Church steps picture from St. Joseph’s, Sturgeon Bay WI. Women in hats.

“The Holy Communion”: Currier and Ives print. Shows French or Irish immigrants and a communion cloth. Women wearing cloaks. Another print, also called “The Holy Communion.” Looks like a nuptial Mass. Woman wearing bonnet.

I keep grinding away at this. Yes. And I will keep on, until people realize the historical facts. In Italian, Portuguese, and Hispanic ethnic parishes (and Filipino, Japanese, and Korean ones, since they were heavily influenced by Hispanic missionaries), sure the ladies wore lace veils and even real mantillas. But in most of the US, pre-Vatican II Catholic women wore a wondrous variety of Sunday hats, sometimes augmented by kerchiefs, shawls, hairbows, and the like. Lace chapel veils (what most people mean by “mantilla”) didn’t become widely popular until the beehive hairdo.

If you like ’em and wear ’em, that’s fine. If you think every Catholic woman should dress like a 1961 Jackie Kennedy reenactment society, you’re weirding me out. They are one little shard of Catholic tradition, not the Law and the Prophets.

What occurs to me is that, since people see so many fewer sisters and nuns in habits, they are unconsciously transferring some of their feeling for nuns over to lace chapel veils. The current weird iconic-ness of Amish women may be part of this also. (We’ve got tons of Mennonites and related churches living close to this neck of the woods; and they’re just normal people, not icons. Seeing them on romance novel covers not written for them is like somebody publicizing love-muffin Moravian Brethren or something.)

Bonus link: Treatise on the Catholic Mass showing Elizabethan women at Mass wearing “French hoods,” those little coif things. It’s a big church, so more than one Mass is going on at the same time.

Illustrations of Penal times Masses in Ireland held in secret. Women in shawls and kerchiefs.

UPDATE: I know it’s traditional to get testy during Lent on the Internet, folks, and I know we’re all sad and grumpy about the Pope’s resignation. But tone it down a tad. There’s nothing wrong with the whole veil thing per se. It’s the oversimplification and the misinformation I don’t like.

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The Old White Veil Rule

Talking to my mom this morning, I mentioned the recent comments on Father Z’s blog about people in some traditional Latin Mass communities having the custom that single women wear white lace “veils” and married women wear black lace veils.

(This sort of simple identification custom is very useful for a small community, but it’s also the sort of thing which immediately screams “New tradition!” I mean, what do you do when people wear purple veils or blue veils or rainbow veils? Or what if they wear solid or print fabric veils or scarves? It also obviously discourages the wearing of hats…. Besides, it’s a bit creepy to advertise marital status with your head instead of your ring finger. But I digress.)

The important bit is that my mom was really unhappy about the idea that anybody was wearing white veils in church. Why? Because it’s after Labor Day! “No white after Labor Day” applied back then to veils as well as all other clothing. (Unless you were wearing a habit and had escaped such things.) Naturally, this would only have been an American rule, although I believe “no white in the winter” was/is a fashion rule in many countries with cold climates. (Dirt. Coaldust. So white was for cool summer clothes.)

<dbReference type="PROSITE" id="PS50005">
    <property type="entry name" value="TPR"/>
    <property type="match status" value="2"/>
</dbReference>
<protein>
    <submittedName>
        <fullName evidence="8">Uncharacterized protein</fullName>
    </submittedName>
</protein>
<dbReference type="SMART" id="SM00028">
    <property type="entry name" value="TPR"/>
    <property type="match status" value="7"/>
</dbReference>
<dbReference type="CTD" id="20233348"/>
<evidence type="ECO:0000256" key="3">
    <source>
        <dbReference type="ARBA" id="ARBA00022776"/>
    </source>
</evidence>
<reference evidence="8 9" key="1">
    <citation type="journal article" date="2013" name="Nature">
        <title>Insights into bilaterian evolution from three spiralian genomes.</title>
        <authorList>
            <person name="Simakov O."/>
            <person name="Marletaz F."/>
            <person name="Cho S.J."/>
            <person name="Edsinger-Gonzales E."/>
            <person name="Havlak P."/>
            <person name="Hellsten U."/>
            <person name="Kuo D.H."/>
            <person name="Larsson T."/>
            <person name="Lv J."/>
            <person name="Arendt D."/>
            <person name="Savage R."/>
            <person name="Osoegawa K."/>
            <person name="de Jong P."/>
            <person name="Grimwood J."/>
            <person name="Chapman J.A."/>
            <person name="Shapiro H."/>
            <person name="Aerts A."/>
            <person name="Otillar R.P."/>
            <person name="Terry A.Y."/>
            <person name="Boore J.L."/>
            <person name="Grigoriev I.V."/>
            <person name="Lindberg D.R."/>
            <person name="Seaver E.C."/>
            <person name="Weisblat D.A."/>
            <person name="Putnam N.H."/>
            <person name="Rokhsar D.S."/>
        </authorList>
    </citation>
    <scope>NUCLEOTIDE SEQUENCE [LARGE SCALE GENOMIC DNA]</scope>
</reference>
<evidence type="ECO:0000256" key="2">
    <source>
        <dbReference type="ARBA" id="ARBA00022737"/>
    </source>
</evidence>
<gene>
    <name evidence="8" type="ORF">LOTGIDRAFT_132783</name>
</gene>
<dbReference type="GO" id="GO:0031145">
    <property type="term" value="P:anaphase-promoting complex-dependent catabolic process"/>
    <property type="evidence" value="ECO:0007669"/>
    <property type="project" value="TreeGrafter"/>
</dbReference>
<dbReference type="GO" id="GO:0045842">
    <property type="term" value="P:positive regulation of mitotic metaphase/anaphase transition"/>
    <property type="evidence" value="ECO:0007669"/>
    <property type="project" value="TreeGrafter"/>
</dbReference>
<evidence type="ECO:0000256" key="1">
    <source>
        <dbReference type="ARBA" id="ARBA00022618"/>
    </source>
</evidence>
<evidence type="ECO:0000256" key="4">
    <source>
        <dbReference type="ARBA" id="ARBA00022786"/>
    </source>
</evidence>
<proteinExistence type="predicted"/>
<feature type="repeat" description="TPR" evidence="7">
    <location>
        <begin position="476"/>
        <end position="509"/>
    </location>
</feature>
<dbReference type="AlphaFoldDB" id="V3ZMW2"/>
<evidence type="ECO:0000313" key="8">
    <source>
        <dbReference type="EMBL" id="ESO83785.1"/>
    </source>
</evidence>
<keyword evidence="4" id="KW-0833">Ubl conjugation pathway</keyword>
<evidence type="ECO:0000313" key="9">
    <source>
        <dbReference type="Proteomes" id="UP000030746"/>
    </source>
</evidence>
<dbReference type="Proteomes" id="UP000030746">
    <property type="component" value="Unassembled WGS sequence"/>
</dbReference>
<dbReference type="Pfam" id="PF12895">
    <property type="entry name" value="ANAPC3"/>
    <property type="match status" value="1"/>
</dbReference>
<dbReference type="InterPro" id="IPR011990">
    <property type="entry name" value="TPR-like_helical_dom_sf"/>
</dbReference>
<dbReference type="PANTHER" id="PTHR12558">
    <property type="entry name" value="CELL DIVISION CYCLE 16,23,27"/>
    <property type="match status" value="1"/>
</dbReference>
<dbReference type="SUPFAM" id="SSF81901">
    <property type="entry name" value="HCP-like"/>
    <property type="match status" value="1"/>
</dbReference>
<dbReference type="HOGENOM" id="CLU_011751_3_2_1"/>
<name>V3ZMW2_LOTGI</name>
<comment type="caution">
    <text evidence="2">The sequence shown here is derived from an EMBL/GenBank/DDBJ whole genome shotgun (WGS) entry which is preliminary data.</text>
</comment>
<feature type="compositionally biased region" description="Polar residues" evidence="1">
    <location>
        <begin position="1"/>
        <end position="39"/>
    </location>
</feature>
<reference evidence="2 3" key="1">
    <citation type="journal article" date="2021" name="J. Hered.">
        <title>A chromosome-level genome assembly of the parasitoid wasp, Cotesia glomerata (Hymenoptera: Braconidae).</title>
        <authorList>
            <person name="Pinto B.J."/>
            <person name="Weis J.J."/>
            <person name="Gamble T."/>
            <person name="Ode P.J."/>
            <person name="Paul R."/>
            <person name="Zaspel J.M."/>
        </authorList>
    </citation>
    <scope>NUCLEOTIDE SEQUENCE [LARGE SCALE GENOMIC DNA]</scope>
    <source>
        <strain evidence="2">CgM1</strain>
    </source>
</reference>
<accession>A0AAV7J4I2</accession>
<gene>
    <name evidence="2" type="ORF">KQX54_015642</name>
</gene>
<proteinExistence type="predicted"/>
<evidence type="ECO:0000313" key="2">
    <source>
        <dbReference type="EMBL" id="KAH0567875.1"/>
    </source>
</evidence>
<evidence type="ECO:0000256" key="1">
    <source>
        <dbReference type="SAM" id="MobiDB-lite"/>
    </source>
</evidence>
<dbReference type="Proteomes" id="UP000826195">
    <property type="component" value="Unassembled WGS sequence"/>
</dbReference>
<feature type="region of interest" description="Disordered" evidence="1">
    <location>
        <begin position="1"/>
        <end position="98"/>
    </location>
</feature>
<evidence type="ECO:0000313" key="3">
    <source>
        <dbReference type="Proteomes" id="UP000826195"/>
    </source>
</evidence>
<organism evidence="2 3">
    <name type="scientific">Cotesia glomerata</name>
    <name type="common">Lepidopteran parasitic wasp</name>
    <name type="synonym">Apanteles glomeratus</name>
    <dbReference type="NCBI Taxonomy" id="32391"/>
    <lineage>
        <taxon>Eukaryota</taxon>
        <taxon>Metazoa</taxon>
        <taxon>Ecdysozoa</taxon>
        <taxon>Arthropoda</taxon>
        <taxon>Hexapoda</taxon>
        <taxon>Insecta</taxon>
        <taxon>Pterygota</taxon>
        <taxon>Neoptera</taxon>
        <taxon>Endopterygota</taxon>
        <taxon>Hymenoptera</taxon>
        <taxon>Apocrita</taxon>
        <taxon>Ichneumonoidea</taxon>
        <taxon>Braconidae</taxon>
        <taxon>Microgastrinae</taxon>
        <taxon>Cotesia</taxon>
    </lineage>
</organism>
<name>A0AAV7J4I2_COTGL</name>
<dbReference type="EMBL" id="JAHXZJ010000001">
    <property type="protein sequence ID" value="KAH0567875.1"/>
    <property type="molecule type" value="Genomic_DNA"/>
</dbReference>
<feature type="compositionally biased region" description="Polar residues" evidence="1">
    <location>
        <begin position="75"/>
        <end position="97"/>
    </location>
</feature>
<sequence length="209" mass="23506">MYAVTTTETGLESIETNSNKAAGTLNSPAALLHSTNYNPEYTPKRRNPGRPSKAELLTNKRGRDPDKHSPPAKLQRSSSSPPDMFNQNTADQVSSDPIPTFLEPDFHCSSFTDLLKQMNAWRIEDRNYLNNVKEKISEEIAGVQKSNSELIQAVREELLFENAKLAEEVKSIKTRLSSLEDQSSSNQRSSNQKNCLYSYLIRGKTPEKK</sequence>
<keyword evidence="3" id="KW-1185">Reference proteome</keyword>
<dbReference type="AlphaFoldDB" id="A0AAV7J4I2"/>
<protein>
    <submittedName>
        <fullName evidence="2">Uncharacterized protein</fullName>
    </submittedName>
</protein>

Anyway, since all of Father Z’s Hispanic and Italian combox members disclaimed all knowledge of this tradition, I was wondering if this married/single color thing had been some kind of whitebread American Catholic insta-tradition from the bouffant days before Vatican II. So I asked. My mother disclaimed all knowledge of such a tradition and said that none of the teaching nuns had ever told them any such thing, and basically expressed dislike for the very idea. (Which is pretty much the reaction you’d expect from my mother to a new tradition! If I think something’s vaguely hinky, you can bet it strikes my mom about five hundred times worse.) 🙂

OTOH, my mom did indicate that she was somewhat open to people wearing hats/veils in church again. That is, she didn’t swear eternal hatred of headcoverings today, and said that she’d far rather dig out her veils than her hats, because the veils and scarves wouldn’t crush her permed hair. 🙂

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Catholic Ladies in Hats. (After Vatican II, Yet.)

Contra all the younger people who think that tradition automatically equals lace veils and mantillas, here’s a picture from 1965 of a typical bunch of American Catholic ladies dressed up for Mass. (They’re welcoming Pope Paul VI to New York in 1965, at St. Patrick’s Cathedral; but the level of formality is pretty typical of what I vaguely remember Catholic ladies wearing on Sunday in Ohio in the early 1970’s.) If you click on the photo to see it enlarged, you will notice a lot of nice hats and simple scarves on the female half of the congregation, but not many lace veils at all. Some women don’t seem to be wearing anything on their heads, but they may be wearing gauzy see-through scarves, which were pretty common. Here’s a smaller shot that gives more of a close-up when enlarged; you’ll see some winter hats too. Another crowd shot of the Pope leaving – you can see some faces here.

But before Vatican II, here’s a huge crowd of be-wimpled nuns and be-hatted Catholic ladies at the Budapest Eucharistic Congress in 1938. By Margaret Bourke-White, no less.

This is not to say that it’s wrong to wear veils to church. It’s just modelling another part of tradition than what was done in my part of the US, or in most chunks of Europe.

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Don’t Fear the Hat!

I’m sitting here awake at 4 in the morning, watching Catholic Compass on EWTN. A bunch of Catholic movie stars are saying a rosary in a Hollywood church, interspersed with dramatizations of the Glorious Mysteries, and then each Mystery capped off with a song. The year of production is 1950, I believe.

During the church scenes, would you care to guess how many girls or women are wearing veils?

One. Said veil is part of her hat, and is apparently made of net that swirls up into the air above her head.

How many women are wearing every kind of cute little hats perched on the very top of their heads?

Most of them.

How many are wearing big garden hats?

Only one.

And now one of the Hollywood ladies, who has a much higher voice than me, is singing “The Holy City”! Heh! Makes me feel a bit better about my ignominious pre-Mass performance of the thing on Palm Sunday. It’s higher than I thought. (And she too is wearing a hat. A nice sensible one.)

I say it again: Most American Catholic women did not wear veils, before Vatican II, until the beehive hairstyle came into fashion and hats went out. If you really want to look traditional, instead of looking like the sixties, do like the old ladies and get yourself a church hat.